Hi！I recently try to simulate radio wave propagation by optix. Now, I have a point as transmitter and some target end points in buildings.After i launch optixtrace, I got some Intersection information, but I found some wrong infomation like this.

these points i set:
OriginPoint (x = 669105.875000 y = 3540470.000000 z = 29.000000)
TargetPoint (x = 669310.250000 y = 3541398.750000 z = 22.500000)
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the first trajectory：
OriginPoint: x = 669105.875000 y = 3540470.000000 z = 29.000000
Intersection : x = 669310.250000 y = 3541398.750000 z = 22.500294
RayDirection: x = 0.214907 y = 0.976611 z = -0.006835
Normal: x = 0.037557 y = -0.999294 z = 0.000000
ReflectionRayDirection: x = 0.287607 y = -0.957724 z = -0.006835
Distance = 950.993138
the second trajectory：
OriginPoint: x = 669310.250000 y = 3541398.750000 z = 22.500294
Intersection: x = 669310.250000 y = 3541398.750000 z = 22.500000
RayDirection: x = 0.287607 y = -0.957724 z = -0.006835
Normal: x = 0.037557 y = -0.999294 z = 0.000000
ReflectionRayDirection: x = 0.214907 y = 0.976610 z = -0.006835
Distance = 0.000294
the third trajectory：
OriginPoint: x = 669310.250000 y = 3541398.750000 z = 22.500000
Intersection : x = 669313.562500 y = 3541413.750000 z = 22.395020
RayDirection: x = 0.214907 y = 0.976610 z = -0.006835
Normal: x = 0.000000 y = -1.000000 z = -0.000000
ReflectionRayDirection: x = 0.214907 y = -0.976610 z = -0.006835
Distance = 15.361760

From this information, the first the first trajectory may be correct, but i have no idea how i got the second trajectory.
And by the way, if i try to simulate diffraction, where i can get some examples?
I am a beginner in optix and hope your help.
Thanks！

From this information, the first the first trajectory may be correct, but i have no idea how i got the second trajectory.

With a result Distance = 0.000294 that could be due to self-intersection of the same geometry you started the continuation ray from.

You would need to implement some mechanism to avoid such self-intersections.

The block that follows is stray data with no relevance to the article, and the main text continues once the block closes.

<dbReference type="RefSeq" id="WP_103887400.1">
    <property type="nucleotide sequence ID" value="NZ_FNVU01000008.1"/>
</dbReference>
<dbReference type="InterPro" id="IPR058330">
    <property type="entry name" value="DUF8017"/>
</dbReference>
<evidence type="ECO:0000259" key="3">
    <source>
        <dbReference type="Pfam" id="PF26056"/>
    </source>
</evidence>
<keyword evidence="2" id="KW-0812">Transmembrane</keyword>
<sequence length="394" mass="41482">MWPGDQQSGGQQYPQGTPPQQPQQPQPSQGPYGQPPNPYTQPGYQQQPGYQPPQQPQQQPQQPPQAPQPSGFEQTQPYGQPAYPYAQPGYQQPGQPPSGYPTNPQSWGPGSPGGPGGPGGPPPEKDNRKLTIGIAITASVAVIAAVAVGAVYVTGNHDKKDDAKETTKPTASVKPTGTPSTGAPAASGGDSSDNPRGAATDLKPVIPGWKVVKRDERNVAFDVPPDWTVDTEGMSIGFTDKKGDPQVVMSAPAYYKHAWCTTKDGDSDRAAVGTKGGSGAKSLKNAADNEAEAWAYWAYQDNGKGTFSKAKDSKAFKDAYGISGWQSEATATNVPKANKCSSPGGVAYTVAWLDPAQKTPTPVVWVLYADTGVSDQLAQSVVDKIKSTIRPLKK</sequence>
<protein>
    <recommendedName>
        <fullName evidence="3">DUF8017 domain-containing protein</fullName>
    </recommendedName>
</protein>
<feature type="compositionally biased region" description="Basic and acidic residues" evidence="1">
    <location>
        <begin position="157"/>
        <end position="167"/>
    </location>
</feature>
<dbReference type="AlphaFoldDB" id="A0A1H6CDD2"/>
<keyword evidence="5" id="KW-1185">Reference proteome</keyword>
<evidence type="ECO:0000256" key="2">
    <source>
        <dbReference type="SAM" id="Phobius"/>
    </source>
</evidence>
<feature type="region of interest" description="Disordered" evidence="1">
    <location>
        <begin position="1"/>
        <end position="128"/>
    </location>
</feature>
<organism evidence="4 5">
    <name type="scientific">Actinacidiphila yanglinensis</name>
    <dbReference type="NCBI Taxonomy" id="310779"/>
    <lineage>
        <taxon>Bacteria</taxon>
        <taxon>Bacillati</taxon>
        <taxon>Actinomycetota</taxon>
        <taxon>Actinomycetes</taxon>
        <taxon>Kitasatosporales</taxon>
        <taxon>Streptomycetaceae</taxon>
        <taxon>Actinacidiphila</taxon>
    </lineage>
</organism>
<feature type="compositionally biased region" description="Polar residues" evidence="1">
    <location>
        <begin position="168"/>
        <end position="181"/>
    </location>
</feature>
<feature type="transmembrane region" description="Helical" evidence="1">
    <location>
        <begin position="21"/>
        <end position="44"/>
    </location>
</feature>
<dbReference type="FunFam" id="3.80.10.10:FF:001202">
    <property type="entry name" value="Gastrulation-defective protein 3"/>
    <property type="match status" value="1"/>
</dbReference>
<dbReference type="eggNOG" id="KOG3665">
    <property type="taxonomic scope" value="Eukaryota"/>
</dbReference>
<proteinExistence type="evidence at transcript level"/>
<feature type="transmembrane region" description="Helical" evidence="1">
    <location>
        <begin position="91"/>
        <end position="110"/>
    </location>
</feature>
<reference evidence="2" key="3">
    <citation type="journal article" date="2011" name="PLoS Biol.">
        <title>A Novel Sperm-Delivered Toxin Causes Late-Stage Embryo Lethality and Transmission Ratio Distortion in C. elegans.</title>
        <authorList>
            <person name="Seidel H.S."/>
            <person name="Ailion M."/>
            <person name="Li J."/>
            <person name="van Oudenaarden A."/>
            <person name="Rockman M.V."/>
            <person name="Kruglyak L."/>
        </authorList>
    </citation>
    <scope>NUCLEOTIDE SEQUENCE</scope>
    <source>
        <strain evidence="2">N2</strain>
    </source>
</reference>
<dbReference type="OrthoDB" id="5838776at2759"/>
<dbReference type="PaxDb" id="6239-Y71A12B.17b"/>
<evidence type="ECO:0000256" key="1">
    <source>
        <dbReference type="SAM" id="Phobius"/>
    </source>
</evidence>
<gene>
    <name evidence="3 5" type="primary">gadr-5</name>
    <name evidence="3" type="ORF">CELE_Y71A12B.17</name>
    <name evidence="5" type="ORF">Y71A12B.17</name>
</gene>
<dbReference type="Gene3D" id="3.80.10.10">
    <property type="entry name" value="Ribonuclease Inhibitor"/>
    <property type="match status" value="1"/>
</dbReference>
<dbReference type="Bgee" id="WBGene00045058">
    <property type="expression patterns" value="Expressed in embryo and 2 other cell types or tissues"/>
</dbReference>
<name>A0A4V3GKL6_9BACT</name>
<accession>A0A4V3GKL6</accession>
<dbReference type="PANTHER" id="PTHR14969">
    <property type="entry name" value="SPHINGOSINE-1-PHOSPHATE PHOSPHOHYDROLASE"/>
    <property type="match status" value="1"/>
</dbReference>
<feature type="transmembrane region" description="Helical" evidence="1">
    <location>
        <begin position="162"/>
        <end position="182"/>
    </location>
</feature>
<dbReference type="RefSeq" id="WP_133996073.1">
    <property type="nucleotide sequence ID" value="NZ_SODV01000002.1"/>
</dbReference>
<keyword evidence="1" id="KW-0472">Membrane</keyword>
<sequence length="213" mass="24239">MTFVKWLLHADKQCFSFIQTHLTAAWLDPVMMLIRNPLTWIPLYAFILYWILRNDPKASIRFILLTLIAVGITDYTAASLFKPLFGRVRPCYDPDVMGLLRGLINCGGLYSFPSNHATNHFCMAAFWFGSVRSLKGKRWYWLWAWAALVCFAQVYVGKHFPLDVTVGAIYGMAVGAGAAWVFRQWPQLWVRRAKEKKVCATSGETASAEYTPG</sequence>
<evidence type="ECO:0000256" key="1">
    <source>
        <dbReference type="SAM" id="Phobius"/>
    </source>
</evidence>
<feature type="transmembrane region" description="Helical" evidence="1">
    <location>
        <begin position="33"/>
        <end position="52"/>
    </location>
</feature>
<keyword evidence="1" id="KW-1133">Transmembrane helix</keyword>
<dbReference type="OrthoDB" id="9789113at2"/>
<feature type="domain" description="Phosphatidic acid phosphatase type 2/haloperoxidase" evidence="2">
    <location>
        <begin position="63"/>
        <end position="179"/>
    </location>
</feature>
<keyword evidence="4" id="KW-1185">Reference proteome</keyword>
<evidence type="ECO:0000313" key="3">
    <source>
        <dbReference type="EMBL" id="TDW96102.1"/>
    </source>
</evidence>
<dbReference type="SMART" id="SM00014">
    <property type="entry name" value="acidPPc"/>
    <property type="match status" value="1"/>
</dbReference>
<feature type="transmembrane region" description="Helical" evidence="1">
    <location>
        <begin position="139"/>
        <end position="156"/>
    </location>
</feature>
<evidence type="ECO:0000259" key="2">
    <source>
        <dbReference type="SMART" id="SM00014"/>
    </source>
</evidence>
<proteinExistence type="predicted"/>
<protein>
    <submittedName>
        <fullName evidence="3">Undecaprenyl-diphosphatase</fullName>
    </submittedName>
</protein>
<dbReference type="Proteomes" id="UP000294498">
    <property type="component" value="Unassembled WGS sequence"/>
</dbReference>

There are different ways to prevent that, where the simplest and least robust method would be shifting the ray t_min interval start away from the current hit point by some scene size dependent epsilon.
Your coordinate range looks to be quite big in the multi-million range which will affect the possible precision inside the 32-bit float representation which uses a 23-bit mantissa, means you need to determine that epsilon to match your scene size.
Many OptiX SDK and open-source examples show that. Just look at the optixTrace calls arguments for the t_min values.
There is a similar but numerically more robust method inside the Ray Tracing Gems books. (Search the web.)
Completely robust methods would track some unique geometry ID of the surface the ray started from and filter out hits on the same unique geometry ID, but that is slower and more advanced.
(In image rendering algorithms such self-intersections are visible on the shadow rays as “shadow acne” since incorrect intersections would produce shadows where there shouldn’t be some.)

And by the way, if i try to simulate diffraction, where i can get some examples?

I don’t know about example code using diffraction. In the end it’s some ray distribution function you would need to know and implement when there is a case requiring diffraction on surface hits.
That methodology is similar to other bi-directional reflection distribution functions (BRDF) used when rendering materials, just with a different distribution function.